Even better, Kelly and Quinn are equal partners, with a great deal of respect for each other once they get to know each other a little. And when they do confess their feelings, they don’t automatically decide to get married, shock! They decide that they need time to get to know each other more, particularly time outside the pressure cooker of the disaster area. Holy shit, when was the last time you read that in a romance novel?
There are some quibbles I had, however.
The first major drawback–one the author might not have had much of a choice in–is that dealing with such a big event as a major element of the plot and using it as a series means that we barely scrape the surface of the larger events in this book. Really, this series would have been perfect for a mass-market paperback, instead of being squished and chopped up into a series of categories. Though perhaps it was part of her contract with Harlequin/Silhouette to do a number of series novels, or because there were a number of different couples and areas to cover, McKenna felt that separate instalments of a caegory series was the way to go, which I can see.
As a result of that, however, the part of the plot involving the Diablo gang feels a little tacked on; there’s only really one scene involving them while the rest of the time the characters just talk about the gang with the threat lurking in the background. It mainly feels like the gang is mentioned as much as it is as an excuse for them to get military in that specific area before others, and the incident with the gang is the catalyst for the hero’s “OMG I love her” moment. Other than that, it doesn’t take up much of the page count and isn’t resolved in this book; I’m hoping that there’s a big showdown in a later book in the series.
By the same token, it felt like once the leads of this book had all their interaction outside the disaster area, we didn’t get to see as much of what was happening and instead are told about it. At the same time, this is the same part where some of the realism of the situation that I mentioned earlier comes in, though again it’s told, not shown. Obviously in a work of this length, anything that doesn’t advance the leads’ romantic storyline has to be left out.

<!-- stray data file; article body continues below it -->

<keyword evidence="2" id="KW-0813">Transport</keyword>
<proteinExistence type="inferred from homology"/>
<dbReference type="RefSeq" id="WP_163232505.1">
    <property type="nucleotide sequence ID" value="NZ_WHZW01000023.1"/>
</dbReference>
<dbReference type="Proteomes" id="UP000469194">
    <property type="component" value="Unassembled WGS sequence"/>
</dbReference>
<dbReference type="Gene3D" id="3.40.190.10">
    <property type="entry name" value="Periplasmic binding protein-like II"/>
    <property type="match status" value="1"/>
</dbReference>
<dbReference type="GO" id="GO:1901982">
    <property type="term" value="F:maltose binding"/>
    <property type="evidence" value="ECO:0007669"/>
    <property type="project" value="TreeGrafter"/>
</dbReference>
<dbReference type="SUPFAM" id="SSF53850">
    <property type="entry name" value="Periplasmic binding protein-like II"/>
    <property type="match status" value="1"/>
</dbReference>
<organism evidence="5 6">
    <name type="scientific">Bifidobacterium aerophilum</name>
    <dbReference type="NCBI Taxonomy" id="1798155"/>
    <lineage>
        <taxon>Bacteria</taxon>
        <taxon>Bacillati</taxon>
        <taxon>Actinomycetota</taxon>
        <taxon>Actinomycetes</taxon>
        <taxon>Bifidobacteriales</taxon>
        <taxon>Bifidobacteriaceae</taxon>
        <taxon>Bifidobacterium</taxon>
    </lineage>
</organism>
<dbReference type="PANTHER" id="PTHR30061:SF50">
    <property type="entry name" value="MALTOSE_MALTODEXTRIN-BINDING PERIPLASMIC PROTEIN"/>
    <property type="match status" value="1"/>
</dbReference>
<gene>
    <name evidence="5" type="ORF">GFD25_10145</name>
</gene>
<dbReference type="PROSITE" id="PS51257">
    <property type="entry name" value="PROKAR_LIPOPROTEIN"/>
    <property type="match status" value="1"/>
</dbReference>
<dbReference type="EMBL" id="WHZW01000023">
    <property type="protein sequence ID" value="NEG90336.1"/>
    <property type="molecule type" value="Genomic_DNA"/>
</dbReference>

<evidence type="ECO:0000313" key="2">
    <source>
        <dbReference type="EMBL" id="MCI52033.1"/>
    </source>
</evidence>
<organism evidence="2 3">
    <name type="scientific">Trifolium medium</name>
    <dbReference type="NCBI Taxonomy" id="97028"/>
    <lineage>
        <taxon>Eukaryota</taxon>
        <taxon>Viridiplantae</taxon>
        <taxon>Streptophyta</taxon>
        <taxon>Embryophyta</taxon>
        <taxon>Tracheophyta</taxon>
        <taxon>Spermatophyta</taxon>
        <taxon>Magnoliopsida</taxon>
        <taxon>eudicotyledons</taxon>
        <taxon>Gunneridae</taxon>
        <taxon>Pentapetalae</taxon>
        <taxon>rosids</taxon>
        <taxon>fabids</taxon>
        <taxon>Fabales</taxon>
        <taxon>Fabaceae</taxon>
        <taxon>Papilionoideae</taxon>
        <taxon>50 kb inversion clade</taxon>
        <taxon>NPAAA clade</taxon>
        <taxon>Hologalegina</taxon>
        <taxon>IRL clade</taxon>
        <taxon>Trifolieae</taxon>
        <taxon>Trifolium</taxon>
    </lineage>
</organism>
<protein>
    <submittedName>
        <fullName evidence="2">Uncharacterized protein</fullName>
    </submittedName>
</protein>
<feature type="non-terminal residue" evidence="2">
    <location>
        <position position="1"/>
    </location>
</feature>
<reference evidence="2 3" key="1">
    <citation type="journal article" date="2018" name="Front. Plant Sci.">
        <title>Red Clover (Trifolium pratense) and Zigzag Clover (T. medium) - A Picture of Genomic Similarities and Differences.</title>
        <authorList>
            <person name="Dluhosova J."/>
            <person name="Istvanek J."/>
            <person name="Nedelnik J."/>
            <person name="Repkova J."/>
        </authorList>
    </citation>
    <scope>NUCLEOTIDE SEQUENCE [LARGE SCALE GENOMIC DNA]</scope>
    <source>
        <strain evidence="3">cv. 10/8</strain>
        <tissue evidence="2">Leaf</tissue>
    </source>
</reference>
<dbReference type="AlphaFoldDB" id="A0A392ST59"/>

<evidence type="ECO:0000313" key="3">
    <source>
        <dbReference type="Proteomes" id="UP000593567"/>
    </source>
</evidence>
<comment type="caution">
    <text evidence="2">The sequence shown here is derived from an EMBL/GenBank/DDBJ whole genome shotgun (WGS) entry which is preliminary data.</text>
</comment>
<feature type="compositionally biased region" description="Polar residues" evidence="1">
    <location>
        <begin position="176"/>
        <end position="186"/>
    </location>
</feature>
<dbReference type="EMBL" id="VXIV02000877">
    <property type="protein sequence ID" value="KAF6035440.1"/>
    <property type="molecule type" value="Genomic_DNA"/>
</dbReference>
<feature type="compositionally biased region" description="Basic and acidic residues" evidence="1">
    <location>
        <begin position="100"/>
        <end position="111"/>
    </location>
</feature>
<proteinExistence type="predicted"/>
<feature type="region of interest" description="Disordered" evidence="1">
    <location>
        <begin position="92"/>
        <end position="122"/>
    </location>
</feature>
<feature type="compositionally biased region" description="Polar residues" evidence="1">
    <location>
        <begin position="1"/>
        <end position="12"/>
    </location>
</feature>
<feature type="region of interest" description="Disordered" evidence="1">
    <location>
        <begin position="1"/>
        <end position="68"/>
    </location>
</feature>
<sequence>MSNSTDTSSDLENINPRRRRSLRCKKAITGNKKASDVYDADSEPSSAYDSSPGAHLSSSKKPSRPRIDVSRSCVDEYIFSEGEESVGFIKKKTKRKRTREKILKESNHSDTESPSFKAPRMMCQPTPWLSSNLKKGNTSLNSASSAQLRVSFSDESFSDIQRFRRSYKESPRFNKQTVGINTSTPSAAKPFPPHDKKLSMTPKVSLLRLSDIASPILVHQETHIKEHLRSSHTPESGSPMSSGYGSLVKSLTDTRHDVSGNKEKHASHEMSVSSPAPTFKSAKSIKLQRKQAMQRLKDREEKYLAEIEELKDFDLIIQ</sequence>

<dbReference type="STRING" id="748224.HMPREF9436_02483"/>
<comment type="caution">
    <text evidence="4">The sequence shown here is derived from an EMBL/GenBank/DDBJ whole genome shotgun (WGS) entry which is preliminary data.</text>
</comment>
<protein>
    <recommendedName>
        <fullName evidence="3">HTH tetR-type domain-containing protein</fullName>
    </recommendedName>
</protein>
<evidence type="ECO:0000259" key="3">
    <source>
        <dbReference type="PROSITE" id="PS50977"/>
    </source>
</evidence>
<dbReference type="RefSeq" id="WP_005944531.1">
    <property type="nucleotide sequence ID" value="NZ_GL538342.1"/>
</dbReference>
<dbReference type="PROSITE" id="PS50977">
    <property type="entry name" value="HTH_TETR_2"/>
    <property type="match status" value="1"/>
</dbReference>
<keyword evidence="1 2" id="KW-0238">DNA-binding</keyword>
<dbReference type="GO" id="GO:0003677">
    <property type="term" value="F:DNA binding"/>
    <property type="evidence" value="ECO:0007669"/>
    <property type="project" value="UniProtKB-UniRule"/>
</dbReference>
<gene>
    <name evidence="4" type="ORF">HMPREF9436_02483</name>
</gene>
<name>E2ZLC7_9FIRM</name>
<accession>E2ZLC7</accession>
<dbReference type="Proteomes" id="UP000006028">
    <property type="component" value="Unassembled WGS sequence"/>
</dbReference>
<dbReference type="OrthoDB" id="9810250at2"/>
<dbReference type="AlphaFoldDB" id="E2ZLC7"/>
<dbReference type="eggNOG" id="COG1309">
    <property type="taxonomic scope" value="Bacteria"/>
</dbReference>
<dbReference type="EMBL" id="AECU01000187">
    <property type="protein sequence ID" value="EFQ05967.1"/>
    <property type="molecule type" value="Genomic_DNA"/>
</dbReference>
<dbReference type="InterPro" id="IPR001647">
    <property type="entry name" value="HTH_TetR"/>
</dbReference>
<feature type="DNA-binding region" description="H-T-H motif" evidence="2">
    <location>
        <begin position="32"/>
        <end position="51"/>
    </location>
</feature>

And one final quibble, that didn’t really have to do with the length of the book: Quinn’s initial ideas about women. At first, Quinn was irking me with his ideas on women (at ene point early in the book we learn that he thinks women are “not especially handy or practical” and that nurturing is their best asset, which isn’t helpful in the Marine Corps) and on initally meeting Kerry he starts falling a little into the romance-cliche of judging every woman’s actions by the motivations of some heinous ex. It’s actuially laid on pretty think in the first chapter and then…he just kind of changes his mind when he meets Kerry. At first it’s the way she fits into his prejudices that attracts him to her (her maternal care for an orphaned child, for instance). But it really never comes up as an issue between them–as I said earlier, they’re very much a team in the disaster area–and the change of heart, while there, is pretty quiet. Because of that, I’m not sure why it’s something that’s emphasized in the first chapter to the extent that it is.
However all that being said, this was an enjoyable book and I’m looking forward to reading the rest of the series as well as McKenna’s other works. This one gets a B from me.